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Samuel Wylie Black Passes Away

Today in Masonic History Samuel Wylie Black passes away in 1862.

Samuel Wylie Black is an American politician and soldier.

Black was born on September 3rd, 1816 in Pittsburgh, Pennsylvania. Black's father was preacher and was considered to be rather dour. Black himself was known as something of prankster and troublemaker. In his youth, Black's father warned him that the circus was an evil place and Black would be thrashed by his father he went to the circus. After considering this, Black told his father that he would opt for the thrashing as he was going to go to the circus. In 1834, Black graduated from Western University of Pennsylvania, now called the University of Pittsburgh.

At university, Black became academic rivals and close friends with Thomas Mellon. Both men would go into law. Their academic rivalry turned into a professional rivalry until the two men met one day in court, after a heated argument the two men would dissolve their friendship. This would last until just before the Mexican-American war when Black went to Mellon and told him that he was heading off to fight in the war and the two may not see each other again. They would restart their friendship and it would last until Black's death.

During the Mexican-American war, Black was eager to see combat. He became quite upset when he was ordered to remain with the First Pennsylvania regiment, which he commanded, in Puebla. He would attempt to resign from the military, his commanding officer would not accept his resignation. The day that Mexico City fell, Puebla came under siege by a force of 4,000 of Santa Anna's troops. This compared with the 500 soldiers and 1,800 sick and wounded in Puebla. Under constant fire, Black and his men would hold out 28 days and would nearly run out of food. When Black's commanding officer found out about the siege he sent a relief force to break the siege. The were ambushed 25 miles away by Santa Anna's army. After the relief force defeated Santa Anna's army they moved on to Puebla where they broke the siege.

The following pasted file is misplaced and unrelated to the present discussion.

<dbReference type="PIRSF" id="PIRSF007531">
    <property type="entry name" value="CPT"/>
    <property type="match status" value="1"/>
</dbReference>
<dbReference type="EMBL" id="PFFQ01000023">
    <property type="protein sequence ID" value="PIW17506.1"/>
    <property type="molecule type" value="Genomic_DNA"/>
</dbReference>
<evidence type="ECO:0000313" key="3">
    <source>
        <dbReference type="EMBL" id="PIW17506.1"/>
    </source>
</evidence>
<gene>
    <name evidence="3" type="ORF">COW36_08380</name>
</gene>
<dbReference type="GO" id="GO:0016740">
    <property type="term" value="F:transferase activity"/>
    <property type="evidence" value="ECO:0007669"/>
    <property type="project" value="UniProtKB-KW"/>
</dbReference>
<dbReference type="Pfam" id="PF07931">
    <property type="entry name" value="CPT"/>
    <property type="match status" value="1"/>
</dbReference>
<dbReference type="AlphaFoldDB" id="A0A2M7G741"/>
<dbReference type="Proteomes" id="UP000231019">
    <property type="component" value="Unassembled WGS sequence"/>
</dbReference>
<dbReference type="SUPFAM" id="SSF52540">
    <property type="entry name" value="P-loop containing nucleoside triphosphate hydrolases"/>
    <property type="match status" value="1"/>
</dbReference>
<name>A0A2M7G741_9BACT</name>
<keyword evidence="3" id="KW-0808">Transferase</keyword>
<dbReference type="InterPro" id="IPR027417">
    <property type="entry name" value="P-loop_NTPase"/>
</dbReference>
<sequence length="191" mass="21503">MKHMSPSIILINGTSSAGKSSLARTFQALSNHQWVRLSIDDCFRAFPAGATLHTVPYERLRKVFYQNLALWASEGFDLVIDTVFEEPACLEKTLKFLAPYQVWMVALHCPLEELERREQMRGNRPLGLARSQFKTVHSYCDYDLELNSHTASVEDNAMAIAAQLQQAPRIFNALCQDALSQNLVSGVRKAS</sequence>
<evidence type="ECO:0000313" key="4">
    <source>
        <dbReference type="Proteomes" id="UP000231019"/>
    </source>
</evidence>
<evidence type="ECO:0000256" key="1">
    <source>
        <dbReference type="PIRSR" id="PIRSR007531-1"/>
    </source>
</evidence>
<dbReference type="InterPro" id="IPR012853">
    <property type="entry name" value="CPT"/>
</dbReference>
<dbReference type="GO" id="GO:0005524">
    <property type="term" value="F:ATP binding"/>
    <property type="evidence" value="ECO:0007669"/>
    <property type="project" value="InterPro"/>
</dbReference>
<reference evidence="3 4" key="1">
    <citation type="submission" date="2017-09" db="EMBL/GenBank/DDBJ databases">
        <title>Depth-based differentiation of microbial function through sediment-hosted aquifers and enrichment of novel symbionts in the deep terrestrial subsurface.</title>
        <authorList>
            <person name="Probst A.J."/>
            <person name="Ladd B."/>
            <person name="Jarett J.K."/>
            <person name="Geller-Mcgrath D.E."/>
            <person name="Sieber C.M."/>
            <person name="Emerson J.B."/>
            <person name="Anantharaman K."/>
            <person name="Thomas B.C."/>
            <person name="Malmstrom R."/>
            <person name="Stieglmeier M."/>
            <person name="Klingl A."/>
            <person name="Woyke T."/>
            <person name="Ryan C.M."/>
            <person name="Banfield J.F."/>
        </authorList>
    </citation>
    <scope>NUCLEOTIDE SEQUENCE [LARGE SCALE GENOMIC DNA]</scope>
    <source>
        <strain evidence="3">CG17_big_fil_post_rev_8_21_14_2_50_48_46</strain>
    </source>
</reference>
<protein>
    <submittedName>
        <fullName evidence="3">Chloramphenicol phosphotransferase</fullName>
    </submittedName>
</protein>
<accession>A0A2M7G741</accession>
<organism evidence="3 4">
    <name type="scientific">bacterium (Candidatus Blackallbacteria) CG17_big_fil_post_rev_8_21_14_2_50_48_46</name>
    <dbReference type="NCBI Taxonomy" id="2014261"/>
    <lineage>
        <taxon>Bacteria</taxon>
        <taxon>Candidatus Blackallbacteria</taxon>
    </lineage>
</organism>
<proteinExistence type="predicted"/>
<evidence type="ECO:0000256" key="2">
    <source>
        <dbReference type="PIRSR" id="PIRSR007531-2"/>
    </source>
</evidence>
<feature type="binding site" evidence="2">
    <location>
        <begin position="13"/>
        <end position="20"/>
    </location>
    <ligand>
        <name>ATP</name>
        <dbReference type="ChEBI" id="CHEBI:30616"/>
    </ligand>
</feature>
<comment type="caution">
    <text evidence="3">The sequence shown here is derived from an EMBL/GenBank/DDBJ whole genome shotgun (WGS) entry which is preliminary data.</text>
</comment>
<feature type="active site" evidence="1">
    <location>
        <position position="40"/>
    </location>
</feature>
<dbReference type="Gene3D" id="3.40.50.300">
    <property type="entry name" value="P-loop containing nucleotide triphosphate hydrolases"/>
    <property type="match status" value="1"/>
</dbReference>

In 1852, Black, a Democrat, ran for the United States House of Representatives from Pennsylvania and lost. In 1857, he would be appointed to the be United States Judge to the Nebraska Territory. In 1859, he would be appointed as the Governor of the Nebraska Territory. One notable piece of legislation during Black's time as Governor was the 1860 Act to Prohibit Slavery. Black vetoed the bill and was accused by critics as being pro Southern Democrat. Black claimed he vetoed the bill because he felt it was unconstitutional. The territorial legislature overrode the veto and slavery was outlawed in Nebraska. When Lincoln was elected president, Black would resign as Governor since it was a political appointment and Lincoln was a Republican.

Black would return to Pennsylvania and when the Civil War started would assume command of the Union Army's 62nd Regiment. At the Battle of Gainses's Mill, Black would be killed in action.

Black was a member of St. John's Lodge No. 219, Pittsburgh, Pennsylvania.